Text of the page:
STRATI 2013 pp 521-525 | Cite as

The “Homeland” of the Torinosu-Type Limestone in Relation to Jurassic Accretionary Tectonics in SW Japan

  • Keisuke IshidaEmail author
  • Takeshi Kozai
  • Francis Hirsch
Conference paper
Part of the Springer Geology book series (SPRINGERGEOL)


Upper Jurassic–Lower Cretaceous fore-arc basin deposits cover the oceanic plate sequences (OPSs) of the Permian and Jurassic accretionary complexes (ACs) in the Outer Zone of SW Japan, facing the Pacific. In this study, special attention is given to the Torinosu-type reef limestone blocks in the fore-arc basin deposits, in search for a continental shelf facies from which to derive them, in relation to the subduction–accretion tectonic evolution of the Asian margin in the Japan segment. Finding such a margin facies may resolve questions about the palaeogeographical relationships and identity of the Kurosegawa Permian accretionary terranes and South Chichibu Jurassic accretionary terranes. The in situ Torinosu-type reef limestones in the Toyonishi Group (Akiyoshi Terrane in the Inner Zone) as well as those in the Birafu Formation of the Sakashu Group (Kurosegawa Terrane, Outer Zone) of SW Japan, suggest a “homeland” for the Torinosu-type limestone blocks, which were transported as olistoliths by submarine mass-wasting events from the continental shelf thrust nappe into the fore-arc basins during subduction–accretion.


Jurassic Oceanic plate stratigraphy Accretion terrane Fore-arc basin Torinosu-type limestone SW Japan 


  1. Aita, Y., & Okada, H. (1986). Radiolarians and calcareous nannofossils from the uppermost jurassic and lower cretaceous strata of Japan and Tethyan regions. Micropaleontology,80, 409–478.Google Scholar
  2. Ishida, K., Kozai, T., & Hirsch, F. (2006). The Jurassic system in SW Japan: Review of recent research. Progress in Natural Science,16(Special Issue), 108–117.Google Scholar
  3. Ishida, K., Suzuki, S., & Yamashita, S. (2012). The Warabeishi Complex: Origin and criteria for the accretionary mélange and overlying olistostrome in Sambosan Belt, SW Japan. In The 29th IAS Meeting Sedimentology in the Heart of the Alps, Schladming (Austria), September 10–13, 2012. T8S1–59.Google Scholar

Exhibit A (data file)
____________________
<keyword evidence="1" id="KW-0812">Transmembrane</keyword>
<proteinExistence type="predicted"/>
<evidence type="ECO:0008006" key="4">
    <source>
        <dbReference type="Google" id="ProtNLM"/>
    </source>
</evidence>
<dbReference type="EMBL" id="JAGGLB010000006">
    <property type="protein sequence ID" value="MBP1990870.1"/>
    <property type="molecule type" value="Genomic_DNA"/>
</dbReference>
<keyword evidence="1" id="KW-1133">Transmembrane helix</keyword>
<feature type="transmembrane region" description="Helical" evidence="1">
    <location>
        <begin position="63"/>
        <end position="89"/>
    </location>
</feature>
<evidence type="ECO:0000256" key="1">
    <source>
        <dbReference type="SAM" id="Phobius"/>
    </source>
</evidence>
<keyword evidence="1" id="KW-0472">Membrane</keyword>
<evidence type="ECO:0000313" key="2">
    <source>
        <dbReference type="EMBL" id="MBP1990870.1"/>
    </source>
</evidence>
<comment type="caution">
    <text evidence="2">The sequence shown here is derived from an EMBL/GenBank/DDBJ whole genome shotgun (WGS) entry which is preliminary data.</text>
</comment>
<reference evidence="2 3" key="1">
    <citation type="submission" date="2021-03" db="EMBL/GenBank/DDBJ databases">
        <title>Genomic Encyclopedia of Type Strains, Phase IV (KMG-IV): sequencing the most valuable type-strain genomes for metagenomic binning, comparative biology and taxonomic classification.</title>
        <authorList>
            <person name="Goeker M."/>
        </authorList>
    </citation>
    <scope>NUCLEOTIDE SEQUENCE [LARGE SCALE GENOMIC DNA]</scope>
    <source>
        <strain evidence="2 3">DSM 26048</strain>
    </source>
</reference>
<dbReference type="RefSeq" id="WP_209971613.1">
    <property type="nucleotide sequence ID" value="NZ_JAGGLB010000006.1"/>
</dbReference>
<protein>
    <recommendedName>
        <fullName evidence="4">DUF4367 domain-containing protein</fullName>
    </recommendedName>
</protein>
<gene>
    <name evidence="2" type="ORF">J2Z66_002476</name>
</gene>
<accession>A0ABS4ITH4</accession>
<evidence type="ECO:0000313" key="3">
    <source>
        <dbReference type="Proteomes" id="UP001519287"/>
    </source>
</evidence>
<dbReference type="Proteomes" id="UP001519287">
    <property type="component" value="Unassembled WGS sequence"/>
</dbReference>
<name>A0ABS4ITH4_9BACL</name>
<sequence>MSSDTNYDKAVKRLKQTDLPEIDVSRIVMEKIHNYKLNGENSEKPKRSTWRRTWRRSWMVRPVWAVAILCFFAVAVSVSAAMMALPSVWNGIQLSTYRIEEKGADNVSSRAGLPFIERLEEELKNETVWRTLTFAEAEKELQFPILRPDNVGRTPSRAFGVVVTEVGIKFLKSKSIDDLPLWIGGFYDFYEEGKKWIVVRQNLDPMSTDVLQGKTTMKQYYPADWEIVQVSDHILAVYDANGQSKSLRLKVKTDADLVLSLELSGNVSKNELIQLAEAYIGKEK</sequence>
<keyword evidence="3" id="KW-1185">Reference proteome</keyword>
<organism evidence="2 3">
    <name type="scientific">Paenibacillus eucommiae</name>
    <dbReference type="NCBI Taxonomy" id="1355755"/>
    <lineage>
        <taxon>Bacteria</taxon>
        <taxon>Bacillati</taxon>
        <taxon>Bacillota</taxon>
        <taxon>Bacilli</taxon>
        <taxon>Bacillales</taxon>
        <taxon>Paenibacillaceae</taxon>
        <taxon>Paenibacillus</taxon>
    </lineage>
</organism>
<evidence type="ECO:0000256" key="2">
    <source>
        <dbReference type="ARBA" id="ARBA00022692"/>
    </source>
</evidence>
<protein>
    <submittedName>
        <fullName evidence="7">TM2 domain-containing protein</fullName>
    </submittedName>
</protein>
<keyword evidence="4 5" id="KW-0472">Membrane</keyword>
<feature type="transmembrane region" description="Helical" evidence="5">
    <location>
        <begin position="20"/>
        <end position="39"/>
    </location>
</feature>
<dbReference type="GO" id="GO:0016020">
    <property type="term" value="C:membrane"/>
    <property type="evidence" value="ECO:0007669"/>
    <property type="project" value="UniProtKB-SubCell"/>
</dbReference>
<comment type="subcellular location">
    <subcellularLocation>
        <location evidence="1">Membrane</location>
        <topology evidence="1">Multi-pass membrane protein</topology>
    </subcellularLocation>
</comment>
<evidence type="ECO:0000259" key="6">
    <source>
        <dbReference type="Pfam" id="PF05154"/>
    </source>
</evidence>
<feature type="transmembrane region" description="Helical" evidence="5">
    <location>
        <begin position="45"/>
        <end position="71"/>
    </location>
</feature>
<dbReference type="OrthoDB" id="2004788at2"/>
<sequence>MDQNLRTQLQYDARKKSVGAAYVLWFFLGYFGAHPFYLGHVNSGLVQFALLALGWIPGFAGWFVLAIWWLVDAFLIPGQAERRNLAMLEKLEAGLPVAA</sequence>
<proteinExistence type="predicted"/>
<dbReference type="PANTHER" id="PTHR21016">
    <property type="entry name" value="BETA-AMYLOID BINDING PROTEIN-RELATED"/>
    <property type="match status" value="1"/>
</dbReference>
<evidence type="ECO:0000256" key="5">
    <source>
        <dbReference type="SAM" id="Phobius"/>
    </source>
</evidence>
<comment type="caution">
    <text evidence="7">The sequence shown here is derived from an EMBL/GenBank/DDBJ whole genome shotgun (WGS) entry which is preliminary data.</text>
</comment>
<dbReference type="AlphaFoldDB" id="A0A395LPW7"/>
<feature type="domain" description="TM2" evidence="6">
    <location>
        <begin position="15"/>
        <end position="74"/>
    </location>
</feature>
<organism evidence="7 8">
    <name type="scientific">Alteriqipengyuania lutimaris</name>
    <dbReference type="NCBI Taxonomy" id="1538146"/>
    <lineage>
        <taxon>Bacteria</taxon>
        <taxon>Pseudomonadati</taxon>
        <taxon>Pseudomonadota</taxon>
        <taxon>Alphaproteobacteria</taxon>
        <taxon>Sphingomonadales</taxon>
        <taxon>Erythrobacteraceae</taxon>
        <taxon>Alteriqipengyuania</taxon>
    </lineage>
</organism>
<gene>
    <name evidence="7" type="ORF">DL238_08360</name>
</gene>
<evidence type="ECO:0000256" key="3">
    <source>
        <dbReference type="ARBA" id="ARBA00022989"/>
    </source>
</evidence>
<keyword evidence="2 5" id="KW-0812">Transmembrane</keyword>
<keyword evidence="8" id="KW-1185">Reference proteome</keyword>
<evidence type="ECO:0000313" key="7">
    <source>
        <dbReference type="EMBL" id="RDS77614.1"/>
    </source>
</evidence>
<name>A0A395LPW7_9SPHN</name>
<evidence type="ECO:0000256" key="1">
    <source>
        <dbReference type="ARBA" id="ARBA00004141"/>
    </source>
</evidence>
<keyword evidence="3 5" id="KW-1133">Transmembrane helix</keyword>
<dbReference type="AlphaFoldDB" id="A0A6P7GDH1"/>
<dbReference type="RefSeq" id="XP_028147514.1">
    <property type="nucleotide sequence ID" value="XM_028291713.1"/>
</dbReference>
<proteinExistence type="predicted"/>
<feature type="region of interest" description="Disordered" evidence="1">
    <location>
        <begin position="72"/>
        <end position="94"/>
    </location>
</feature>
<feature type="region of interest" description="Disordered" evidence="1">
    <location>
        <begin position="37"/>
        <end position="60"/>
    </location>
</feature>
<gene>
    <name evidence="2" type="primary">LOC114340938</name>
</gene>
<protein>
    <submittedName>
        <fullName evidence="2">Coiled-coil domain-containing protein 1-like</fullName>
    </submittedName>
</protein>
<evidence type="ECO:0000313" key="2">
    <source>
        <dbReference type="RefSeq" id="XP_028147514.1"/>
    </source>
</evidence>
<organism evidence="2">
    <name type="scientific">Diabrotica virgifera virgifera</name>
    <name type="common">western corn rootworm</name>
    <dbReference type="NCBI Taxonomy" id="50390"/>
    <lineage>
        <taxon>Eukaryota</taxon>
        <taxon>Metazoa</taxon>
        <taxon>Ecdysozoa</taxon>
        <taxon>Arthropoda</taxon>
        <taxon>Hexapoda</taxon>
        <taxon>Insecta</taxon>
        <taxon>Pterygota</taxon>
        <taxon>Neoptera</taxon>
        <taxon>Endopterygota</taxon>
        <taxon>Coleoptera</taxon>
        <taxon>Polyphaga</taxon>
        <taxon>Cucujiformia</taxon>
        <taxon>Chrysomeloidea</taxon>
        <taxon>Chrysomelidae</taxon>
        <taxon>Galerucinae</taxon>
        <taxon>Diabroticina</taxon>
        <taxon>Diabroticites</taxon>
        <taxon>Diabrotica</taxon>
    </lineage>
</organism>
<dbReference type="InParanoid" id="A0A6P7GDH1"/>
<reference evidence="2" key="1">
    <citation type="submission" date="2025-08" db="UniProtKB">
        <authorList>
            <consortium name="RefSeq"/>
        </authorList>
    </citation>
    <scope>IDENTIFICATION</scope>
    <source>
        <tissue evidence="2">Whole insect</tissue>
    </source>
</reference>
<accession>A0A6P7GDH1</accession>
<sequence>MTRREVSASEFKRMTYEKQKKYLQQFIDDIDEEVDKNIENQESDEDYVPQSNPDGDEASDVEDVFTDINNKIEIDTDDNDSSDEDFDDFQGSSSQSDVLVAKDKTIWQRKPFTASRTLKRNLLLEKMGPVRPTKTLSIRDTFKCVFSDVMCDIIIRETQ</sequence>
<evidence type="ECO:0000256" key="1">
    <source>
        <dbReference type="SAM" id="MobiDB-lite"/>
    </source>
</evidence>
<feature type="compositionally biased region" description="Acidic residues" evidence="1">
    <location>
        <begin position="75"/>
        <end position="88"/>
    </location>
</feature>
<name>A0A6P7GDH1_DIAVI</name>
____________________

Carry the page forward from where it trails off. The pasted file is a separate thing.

4. Kobayashi, F., & Wernli, R. (2013). Latest Jurassic to earlier early cretaceous foraminifers from the Torinosu-type limestone blocks in Southwest Japan: Constraints on chronologic calibration of the Torinosu-type limestone. Journal Geologica Social Japan,119, 25–38.CrossRefGoogle Scholar
  5. Kozai, T., Ishida, K., & Kondo, Y. (2006). Radiolarian ages, bivalves and the J/K boundary in the Birafu formation, southern Kurosegawa Belt, Central Shikoku, SW Japan. Geosciences Journal,10, 217–235.CrossRefGoogle Scholar
  6. Matsuoka, A., & Yao, A. (1986). A newly proposed radiolarian zonation for the Jurassic of Japan. Marine Micropaleontology,11, 91–105.CrossRefGoogle Scholar
  7. Shiraishi, F., & Yoshdomi, K. (2005). Depositional environment of the upper Jurassic–lower Cretaceous reef limestone in western Yamaguchi Prefecture, Southwest Japan. Journal Geologica Social Japan,111, 21–28.CrossRefGoogle Scholar
  8. Taira, A., Tokuyama, H., & Soh, W. (1989). Accretion tectonics and evolution of Japan. In Z. Ben-Avraham (Ed.), The evolution of the Pacific Ocean Margins (pp. 100–123). New York: Oxford University Press.Google Scholar
  9. Yoshidomi, K., & Inoue, Y. (2001). Late Mesozoic coral-bearing limestone in the Murotsu area, Toyoura Town, western Yamaguchi Prefecture Southwest Japan. The Journal of the Geological Society of Japan,107, 794–797.CrossRefGoogle Scholar

Copyright information

© Springer-Verlag Berlin Heidelberg 2014

Authors and Affiliations

  1. 1.Laboratory of Geology, Institute of SAS, University of TokushimaTokushimaJapan
  2. 2.Department of GeosciencesNaruto University of EducationNarutoJapan

Personalised recommendations